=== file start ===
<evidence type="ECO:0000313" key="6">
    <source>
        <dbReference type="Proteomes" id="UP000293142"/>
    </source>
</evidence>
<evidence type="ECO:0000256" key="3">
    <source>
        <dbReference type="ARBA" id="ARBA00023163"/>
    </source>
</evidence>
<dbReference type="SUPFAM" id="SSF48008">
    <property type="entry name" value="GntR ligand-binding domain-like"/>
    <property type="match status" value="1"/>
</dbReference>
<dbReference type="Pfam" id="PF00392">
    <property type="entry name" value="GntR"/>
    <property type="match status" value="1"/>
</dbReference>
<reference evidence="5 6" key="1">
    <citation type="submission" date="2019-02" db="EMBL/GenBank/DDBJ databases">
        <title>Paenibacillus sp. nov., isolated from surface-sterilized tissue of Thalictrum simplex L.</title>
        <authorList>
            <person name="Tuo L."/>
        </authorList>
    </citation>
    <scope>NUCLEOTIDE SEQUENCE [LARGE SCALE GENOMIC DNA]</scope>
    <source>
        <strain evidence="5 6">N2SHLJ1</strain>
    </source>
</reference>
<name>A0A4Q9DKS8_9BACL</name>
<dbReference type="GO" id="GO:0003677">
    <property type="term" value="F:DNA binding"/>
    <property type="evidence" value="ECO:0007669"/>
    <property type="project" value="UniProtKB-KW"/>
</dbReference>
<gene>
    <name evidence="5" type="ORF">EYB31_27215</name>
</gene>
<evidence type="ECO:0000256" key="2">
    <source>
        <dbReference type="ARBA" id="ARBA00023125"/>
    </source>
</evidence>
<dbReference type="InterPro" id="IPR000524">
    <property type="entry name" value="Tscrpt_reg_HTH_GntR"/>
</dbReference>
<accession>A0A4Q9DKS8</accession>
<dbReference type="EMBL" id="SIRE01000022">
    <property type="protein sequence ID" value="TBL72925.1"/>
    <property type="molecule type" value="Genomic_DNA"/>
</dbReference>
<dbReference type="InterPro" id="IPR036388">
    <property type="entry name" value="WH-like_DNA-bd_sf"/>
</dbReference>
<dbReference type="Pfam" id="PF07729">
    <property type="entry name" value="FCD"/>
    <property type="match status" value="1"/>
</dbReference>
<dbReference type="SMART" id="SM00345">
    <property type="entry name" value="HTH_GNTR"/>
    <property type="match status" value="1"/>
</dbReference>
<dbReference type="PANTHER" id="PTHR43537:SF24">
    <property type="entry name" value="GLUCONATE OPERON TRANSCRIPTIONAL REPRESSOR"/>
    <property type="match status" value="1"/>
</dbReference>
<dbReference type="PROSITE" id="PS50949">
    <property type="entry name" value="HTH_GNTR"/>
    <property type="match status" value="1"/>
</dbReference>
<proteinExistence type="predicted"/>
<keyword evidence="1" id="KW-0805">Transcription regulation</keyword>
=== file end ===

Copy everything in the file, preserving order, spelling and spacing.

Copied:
<evidence type="ECO:0000313" key="6">
    <source>
        <dbReference type="Proteomes" id="UP000293142"/>
    </source>
</evidence>
<evidence type="ECO:0000256" key="3">
    <source>
        <dbReference type="ARBA" id="ARBA00023163"/>
    </source>
</evidence>
<dbReference type="SUPFAM" id="SSF48008">
    <property type="entry name" value="GntR ligand-binding domain-like"/>
    <property type="match status" value="1"/>
</dbReference>
<dbReference type="Pfam" id="PF00392">
    <property type="entry name" value="GntR"/>
    <property type="match status" value="1"/>
</dbReference>
<reference evidence="5 6" key="1">
    <citation type="submission" date="2019-02" db="EMBL/GenBank/DDBJ databases">
        <title>Paenibacillus sp. nov., isolated from surface-sterilized tissue of Thalictrum simplex L.</title>
        <authorList>
            <person name="Tuo L."/>
        </authorList>
    </citation>
    <scope>NUCLEOTIDE SEQUENCE [LARGE SCALE GENOMIC DNA]</scope>
    <source>
        <strain evidence="5 6">N2SHLJ1</strain>
    </source>
</reference>
<name>A0A4Q9DKS8_9BACL</name>
<dbReference type="GO" id="GO:0003677">
    <property type="term" value="F:DNA binding"/>
    <property type="evidence" value="ECO:0007669"/>
    <property type="project" value="UniProtKB-KW"/>
</dbReference>
<gene>
    <name evidence="5" type="ORF">EYB31_27215</name>
</gene>
<evidence type="ECO:0000256" key="2">
    <source>
        <dbReference type="ARBA" id="ARBA00023125"/>
    </source>
</evidence>
<dbReference type="InterPro" id="IPR000524">
    <property type="entry name" value="Tscrpt_reg_HTH_GntR"/>
</dbReference>
<accession>A0A4Q9DKS8</accession>
<dbReference type="EMBL" id="SIRE01000022">
    <property type="protein sequence ID" value="TBL72925.1"/>
    <property type="molecule type" value="Genomic_DNA"/>
</dbReference>
<dbReference type="InterPro" id="IPR036388">
    <property type="entry name" value="WH-like_DNA-bd_sf"/>
</dbReference>
<dbReference type="Pfam" id="PF07729">
    <property type="entry name" value="FCD"/>
    <property type="match status" value="1"/>
</dbReference>
<dbReference type="SMART" id="SM00345">
    <property type="entry name" value="HTH_GNTR"/>
    <property type="match status" value="1"/>
</dbReference>
<dbReference type="PANTHER" id="PTHR43537:SF24">
    <property type="entry name" value="GLUCONATE OPERON TRANSCRIPTIONAL REPRESSOR"/>
    <property type="match status" value="1"/>
</dbReference>
<dbReference type="PROSITE" id="PS50949">
    <property type="entry name" value="HTH_GNTR"/>
    <property type="match status" value="1"/>
</dbReference>
<proteinExistence type="predicted"/>
<keyword evidence="1" id="KW-0805">Transcription regulation</keyword>